Used Coffee Grinds?
Thursday, April 11, 2013 at 8:19 AM
By Randy Pedersen
What can you do with all those used coffee grounds?
Don’t throw them out. Used coffee grounds, the things that usually get tossed in the garbage bin just after you have had your first cup of inspiration are valuable in several ways. Unlike other lists I have read, this one is Randy Tested for actual usefulness in as much as I have done all these things and they actually work. So here are four things you can easily do to get rid of your coffee grounds in an environmentally friendly way.
1- Coffee makes terrific compost. Coffee grounds contain phosphorous, potassium and magnesium. Essential garden nutrients contributing to soil health. Worms also love coffee grounds and the earth loves worms. Worms aerate the soil and help to break down composting coffee grounds, which are important in affixing nitrogen to the soil. If you don’t have a backyard compost, most municipalities have a composting program you can partake in. By the way unbleached coffee filters can be composted so you don’t have to separate them from the spent beans. If you use K cups you have to take them apart, compost the coffee grounds and recycle the plastic parts if that service is available in your area.
2- Gardeners hate slugs. You don’t have to kill them as that is messy and cruel (hey slugs have to eat too.) Just use spent coffee grounds to discourage them from going after your prized plants. Spreading coffee grounds around flower or vegetable beds discourages them from passing over the barrier. This really works. Just make sure you keep the supply up. Don’t worry about removing the coffee grounds; just dig them into the soil after they have served their purpose.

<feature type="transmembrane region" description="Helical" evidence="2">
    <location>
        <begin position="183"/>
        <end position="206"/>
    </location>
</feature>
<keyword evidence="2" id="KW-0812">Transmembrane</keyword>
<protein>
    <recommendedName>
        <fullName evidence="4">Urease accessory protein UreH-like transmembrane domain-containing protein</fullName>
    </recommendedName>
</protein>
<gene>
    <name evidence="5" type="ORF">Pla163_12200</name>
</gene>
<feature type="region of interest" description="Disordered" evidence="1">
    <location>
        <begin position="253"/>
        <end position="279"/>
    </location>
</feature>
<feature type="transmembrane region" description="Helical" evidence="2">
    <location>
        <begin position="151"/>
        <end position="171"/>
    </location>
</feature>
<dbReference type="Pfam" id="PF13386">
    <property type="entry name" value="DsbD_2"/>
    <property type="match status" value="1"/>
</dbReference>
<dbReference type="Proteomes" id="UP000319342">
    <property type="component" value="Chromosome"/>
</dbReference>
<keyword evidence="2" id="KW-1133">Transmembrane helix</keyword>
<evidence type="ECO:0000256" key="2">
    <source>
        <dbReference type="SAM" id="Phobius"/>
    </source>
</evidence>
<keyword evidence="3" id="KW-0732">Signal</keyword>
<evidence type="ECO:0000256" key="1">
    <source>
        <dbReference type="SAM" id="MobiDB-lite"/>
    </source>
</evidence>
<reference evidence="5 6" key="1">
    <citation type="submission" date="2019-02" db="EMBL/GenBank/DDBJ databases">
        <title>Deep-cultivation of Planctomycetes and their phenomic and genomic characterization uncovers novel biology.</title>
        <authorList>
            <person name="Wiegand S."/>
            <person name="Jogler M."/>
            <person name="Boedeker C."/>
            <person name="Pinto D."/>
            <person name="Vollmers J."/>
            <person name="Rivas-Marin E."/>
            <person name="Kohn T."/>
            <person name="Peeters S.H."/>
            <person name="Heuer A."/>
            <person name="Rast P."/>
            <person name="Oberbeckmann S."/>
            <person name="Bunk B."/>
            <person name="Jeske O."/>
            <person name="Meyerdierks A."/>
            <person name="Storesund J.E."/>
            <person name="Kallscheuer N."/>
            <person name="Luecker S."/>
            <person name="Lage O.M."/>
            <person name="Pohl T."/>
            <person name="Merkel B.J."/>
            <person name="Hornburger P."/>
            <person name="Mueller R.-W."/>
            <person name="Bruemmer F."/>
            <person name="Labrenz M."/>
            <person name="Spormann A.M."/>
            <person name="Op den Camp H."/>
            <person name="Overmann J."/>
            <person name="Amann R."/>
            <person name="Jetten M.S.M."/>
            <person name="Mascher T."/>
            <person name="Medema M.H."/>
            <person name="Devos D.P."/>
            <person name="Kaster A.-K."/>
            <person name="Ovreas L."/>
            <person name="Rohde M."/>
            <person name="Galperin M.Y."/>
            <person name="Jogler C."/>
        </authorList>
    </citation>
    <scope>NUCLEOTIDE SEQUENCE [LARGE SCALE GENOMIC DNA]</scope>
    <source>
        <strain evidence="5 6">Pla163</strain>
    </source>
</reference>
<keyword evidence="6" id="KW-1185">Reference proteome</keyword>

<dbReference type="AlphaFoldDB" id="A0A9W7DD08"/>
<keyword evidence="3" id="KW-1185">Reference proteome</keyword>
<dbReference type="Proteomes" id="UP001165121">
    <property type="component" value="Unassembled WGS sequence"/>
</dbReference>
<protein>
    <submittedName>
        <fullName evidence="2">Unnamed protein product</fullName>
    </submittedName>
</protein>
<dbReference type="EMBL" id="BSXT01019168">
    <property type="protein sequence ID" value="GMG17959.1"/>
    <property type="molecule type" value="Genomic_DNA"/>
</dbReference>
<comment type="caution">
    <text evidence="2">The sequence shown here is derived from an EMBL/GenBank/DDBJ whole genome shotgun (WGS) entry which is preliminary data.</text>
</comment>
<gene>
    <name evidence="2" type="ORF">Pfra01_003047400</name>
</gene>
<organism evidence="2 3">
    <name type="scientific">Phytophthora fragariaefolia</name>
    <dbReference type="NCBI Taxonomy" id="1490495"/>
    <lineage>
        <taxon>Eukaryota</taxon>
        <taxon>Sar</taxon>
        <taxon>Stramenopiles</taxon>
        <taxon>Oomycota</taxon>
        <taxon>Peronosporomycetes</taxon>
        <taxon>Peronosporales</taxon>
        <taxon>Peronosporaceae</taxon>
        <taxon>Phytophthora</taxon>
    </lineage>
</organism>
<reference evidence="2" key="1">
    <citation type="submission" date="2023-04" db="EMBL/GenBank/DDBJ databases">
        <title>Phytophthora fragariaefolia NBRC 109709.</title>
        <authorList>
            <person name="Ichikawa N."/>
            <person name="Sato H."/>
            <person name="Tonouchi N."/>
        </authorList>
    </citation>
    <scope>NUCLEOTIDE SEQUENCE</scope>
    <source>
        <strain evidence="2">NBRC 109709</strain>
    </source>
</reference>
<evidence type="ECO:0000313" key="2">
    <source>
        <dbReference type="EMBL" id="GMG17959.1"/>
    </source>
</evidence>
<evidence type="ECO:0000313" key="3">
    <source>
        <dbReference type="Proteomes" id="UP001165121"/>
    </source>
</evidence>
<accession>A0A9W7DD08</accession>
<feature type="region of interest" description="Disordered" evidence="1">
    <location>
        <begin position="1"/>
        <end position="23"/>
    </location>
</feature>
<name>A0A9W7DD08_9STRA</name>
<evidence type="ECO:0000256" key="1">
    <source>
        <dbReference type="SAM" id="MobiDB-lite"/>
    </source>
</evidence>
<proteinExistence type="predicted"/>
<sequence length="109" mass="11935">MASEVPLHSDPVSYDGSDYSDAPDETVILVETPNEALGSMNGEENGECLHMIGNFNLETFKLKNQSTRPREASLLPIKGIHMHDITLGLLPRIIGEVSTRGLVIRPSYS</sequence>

3- Use a cookie tray to dry out some used coffee grounds. They can then be put in a bowl to deodorize your refrigerator or other smelly trouble spots in the house. After use they too can be composted. Note: resist the temptation to use them as a potpourri in your sock drawer lest you redefine the term stinky feet (no one likes that girl; her feet smell like coffee.)
4- Evergreen shrubs will thank you for the occasional dose of coffee grounds lightly dug into the soil around them. Coffee is slightly acidic and helps to provide the PH soil these shrubs and trees prefer. Azaleas, Rhododenrons, Camellias and coniferous trees such as Spruce and Cedars all benefit from acidic soils. Be careful not to overdo it and avoid creating acid conditions around plants that prefer neutral or alkaline soils.
So there you go, some practical tips for extending the life of coffee grounds beyond your morning cup. You can reduce the amount of waste going to landfill and enhance your outdoor living space all at the same time. A word of warning though, unless you are an ardent user of an in sink garbage disposal avoid dumping coffee grounds down your kitchen sink. Coffee grounds will eventually build up and plug your drains resulting in expensive visits from your friendly plumber or worse. Using chemical drain openers to clear the mess can result in unfortunate changes in the environment of fish living downstream from you resulting in an unknown science experiments for future generations.
217 Comments | Author: Randy Pedersen